spotlight

Ting Cuts Through Red Tape for Carlos

ALRP client Carlos was living in a homeless shelter and grappling with serious HIV-related health issues when ALRP referred him to Panel attorney Ting Chen. A Mexican citizen, Carlos had applied for asylum through the San Francisco Asylum Office in 2002 because he had been a victim of anti-gay violence in Mexico.

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Overcoming the Odds to Stay in the U.S.

Carlos was wearing a monitoring anklet and living in fear of being deported to El Salvador when he first met ALRP Panel attorney Jim Diamond—but thanks to Jim’s hard work, now Carlos can live in the United States without fear of deportation and without monitoring.

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Landlord Drops Illegal Rent Increase

Thomas moved into a shared apartment in the Mission District four years ago. His roommate Michael had already lived there for several years. Thomas made certain that he had the landlord’s permission to move in, and even paid his rent directly to her. Everything was going well until Michael moved out, leaving Thomas as the only tenant.

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Crossing New Borders to Help Our Clients

Jobs early on in your career often shape your impression of the related field at large – for better or for worse. Luckily for ALRP and our clients, Mary Bosworth’s journey led to her becoming a dedicated immigration attorney enthusiastic about improving our clients’ lives. Before law school Mary worked at the Hebrew Immigrant Aid Society (HIAS), a refugee resettlement agency that placed Mary on the frontlines of protecting vulnerable individuals.

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Brad and Ren Stay Housed Together

When Brad Ramsey adopted his new service dog Ren, his landlord threatened to evict him for having a pet. “I felt frantic and heartbroken,” he said. “I’ve been in my apartment for 12 years, and if I had to move, I’d probably have to leave San Francisco, which would make me lose the funding that pays most of my rent. I was really distraught.” Thanks to ALRP Housing Attorney Jaime Rush, Brad won his case and he and Ren are living together happily ever after.

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Jaime’s Win for Four Clients

A few months ago, ALRP Housing Attorney Jaime Rush had four separate clients call in with the same complaint: out of the blue they had received notices from their landlord that their rental subsidies would no longer be accepted. It turned out that they all lived in the same building. “We got their approval to work with them as a group and did quite a bit of research,” said Jaime, “and it looked to us like the landlord’s attempt to cut off these subsidies was illegal.”

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Brian Defends a Client—and His Dog

Brian Brophy’s client was homeless and HIV+, and on top of everything else, his dog had been seized by Animal Care & Control. “His caseworker called me and asked if I could help,” said Brian, ALRP’s HCAP Attorney. “The dog was potentially going to be euthanized because it had allegedly been aggressive. Animal Care & Control wasn’t willing to release it to my client as long as he was homeless, because the dog would be around people constantly…”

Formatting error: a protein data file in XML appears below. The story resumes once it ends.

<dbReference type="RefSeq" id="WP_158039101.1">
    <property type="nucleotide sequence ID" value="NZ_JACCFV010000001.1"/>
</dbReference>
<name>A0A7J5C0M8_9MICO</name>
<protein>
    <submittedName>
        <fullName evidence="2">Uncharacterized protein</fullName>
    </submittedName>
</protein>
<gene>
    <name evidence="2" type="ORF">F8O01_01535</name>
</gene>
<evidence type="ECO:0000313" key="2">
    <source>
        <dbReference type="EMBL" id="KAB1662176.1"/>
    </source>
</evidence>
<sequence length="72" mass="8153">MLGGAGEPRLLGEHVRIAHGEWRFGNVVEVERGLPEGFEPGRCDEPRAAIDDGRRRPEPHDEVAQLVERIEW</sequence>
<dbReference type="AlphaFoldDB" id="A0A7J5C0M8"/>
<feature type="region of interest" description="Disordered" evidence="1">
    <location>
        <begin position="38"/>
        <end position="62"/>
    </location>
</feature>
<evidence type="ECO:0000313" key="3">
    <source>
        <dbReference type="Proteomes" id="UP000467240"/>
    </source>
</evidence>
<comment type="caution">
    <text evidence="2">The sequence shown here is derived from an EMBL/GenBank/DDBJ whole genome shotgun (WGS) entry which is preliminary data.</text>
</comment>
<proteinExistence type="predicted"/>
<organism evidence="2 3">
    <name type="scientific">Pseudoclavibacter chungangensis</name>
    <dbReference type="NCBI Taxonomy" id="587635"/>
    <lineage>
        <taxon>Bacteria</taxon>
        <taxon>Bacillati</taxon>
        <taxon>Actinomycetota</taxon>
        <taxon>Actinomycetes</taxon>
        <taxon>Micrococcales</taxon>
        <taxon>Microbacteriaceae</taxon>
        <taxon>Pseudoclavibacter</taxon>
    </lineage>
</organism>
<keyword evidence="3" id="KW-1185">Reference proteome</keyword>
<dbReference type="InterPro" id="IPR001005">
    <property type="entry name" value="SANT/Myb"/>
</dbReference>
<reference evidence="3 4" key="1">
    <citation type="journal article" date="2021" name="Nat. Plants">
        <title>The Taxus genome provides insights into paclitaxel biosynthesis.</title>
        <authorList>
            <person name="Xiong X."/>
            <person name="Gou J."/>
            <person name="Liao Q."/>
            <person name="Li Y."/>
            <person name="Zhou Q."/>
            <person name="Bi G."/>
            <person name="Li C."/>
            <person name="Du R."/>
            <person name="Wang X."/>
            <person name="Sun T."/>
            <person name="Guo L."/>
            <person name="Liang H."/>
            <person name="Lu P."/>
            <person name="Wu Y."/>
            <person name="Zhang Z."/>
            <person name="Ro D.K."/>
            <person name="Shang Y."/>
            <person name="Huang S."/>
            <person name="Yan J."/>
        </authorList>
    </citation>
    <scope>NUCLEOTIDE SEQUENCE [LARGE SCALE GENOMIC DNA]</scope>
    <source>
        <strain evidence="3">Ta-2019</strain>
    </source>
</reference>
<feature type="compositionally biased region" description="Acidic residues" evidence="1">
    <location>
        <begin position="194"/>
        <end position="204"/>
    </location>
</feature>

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Joining the Board to Help the Community

Originally from Massachusetts, ALRP Board member Tom Hixson moved to San Francisco in 1998. “At that time,” said Tom, “the AIDS crisis really had changed thanks to the new medications. I had the sense of moving into a city where I was arriving right after the worst part of the crisis had passed. I live in the Castro, and I can still feel the impact that HIV/AIDS has had on the community.”

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Seeing the Community’s Need for ALRP Services

Amanda joined the ALRP Board when two long-time Board members from Jones Day, where she’s an Associate, were ready to step down. “I’d already expressed an interest in learning more about ALRP,” she said. “It was important for me to do something to support the LGBT community. Coming to the Bay Area it’s been startling for me to see how big an impact HIV/AIDS still has in this community.

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Honoring a Loved One by Seeking Justice for Others

Our family lost my uncle to AIDS 25 years ago,” said ALRP Board member Matt Richards. “He passed away right on the cusp of when antiretroviral treatments were becoming effective. So for my family, AIDS has always been a deeply personal issue, and my involvement with ALRP has been a way for me to honor him. To be involved in the fight he wasn’t able to carry through himself.”

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